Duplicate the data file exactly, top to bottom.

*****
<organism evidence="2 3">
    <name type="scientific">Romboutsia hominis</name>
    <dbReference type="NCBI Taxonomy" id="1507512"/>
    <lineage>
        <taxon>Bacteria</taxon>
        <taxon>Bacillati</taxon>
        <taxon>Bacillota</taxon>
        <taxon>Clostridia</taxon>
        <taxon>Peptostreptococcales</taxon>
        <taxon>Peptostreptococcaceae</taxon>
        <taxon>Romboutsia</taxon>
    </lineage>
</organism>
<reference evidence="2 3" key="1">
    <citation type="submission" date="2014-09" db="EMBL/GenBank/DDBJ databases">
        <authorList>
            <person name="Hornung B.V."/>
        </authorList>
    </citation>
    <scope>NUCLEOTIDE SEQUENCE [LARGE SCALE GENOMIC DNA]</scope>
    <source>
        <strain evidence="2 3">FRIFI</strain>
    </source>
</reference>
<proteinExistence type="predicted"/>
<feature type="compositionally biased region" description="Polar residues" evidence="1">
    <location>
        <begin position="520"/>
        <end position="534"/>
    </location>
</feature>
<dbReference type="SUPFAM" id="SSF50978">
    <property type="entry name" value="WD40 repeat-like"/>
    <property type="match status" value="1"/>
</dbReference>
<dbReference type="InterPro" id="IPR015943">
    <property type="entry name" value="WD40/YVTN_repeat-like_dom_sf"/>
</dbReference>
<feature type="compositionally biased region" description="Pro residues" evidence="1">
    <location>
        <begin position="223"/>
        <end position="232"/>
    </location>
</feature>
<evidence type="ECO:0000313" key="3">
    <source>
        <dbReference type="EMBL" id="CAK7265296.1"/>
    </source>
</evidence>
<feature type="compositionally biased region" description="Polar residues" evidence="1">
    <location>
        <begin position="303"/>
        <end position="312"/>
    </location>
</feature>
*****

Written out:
<organism evidence="2 3">
    <name type="scientific">Romboutsia hominis</name>
    <dbReference type="NCBI Taxonomy" id="1507512"/>
    <lineage>
        <taxon>Bacteria</taxon>
        <taxon>Bacillati</taxon>
        <taxon>Bacillota</taxon>
        <taxon>Clostridia</taxon>
        <taxon>Peptostreptococcales</taxon>
        <taxon>Peptostreptococcaceae</taxon>
        <taxon>Romboutsia</taxon>
    </lineage>
</organism>
<reference evidence="2 3" key="1">
    <citation type="submission" date="2014-09" db="EMBL/GenBank/DDBJ databases">
        <authorList>
            <person name="Hornung B.V."/>
        </authorList>
    </citation>
    <scope>NUCLEOTIDE SEQUENCE [LARGE SCALE GENOMIC DNA]</scope>
    <source>
        <strain evidence="2 3">FRIFI</strain>
    </source>
</reference>
<proteinExistence type="predicted"/>
<feature type="compositionally biased region" description="Polar residues" evidence="1">
    <location>
        <begin position="520"/>
        <end position="534"/>
    </location>
</feature>
<dbReference type="SUPFAM" id="SSF50978">
    <property type="entry name" value="WD40 repeat-like"/>
    <property type="match status" value="1"/>
</dbReference>
<dbReference type="InterPro" id="IPR015943">
    <property type="entry name" value="WD40/YVTN_repeat-like_dom_sf"/>
</dbReference>
<feature type="compositionally biased region" description="Pro residues" evidence="1">
    <location>
        <begin position="223"/>
        <end position="232"/>
    </location>
</feature>
<evidence type="ECO:0000313" key="3">
    <source>
        <dbReference type="EMBL" id="CAK7265296.1"/>
    </source>
</evidence>
<feature type="compositionally biased region" description="Polar residues" evidence="1">
    <location>
        <begin position="303"/>
        <end position="312"/>
    </location>
</feature>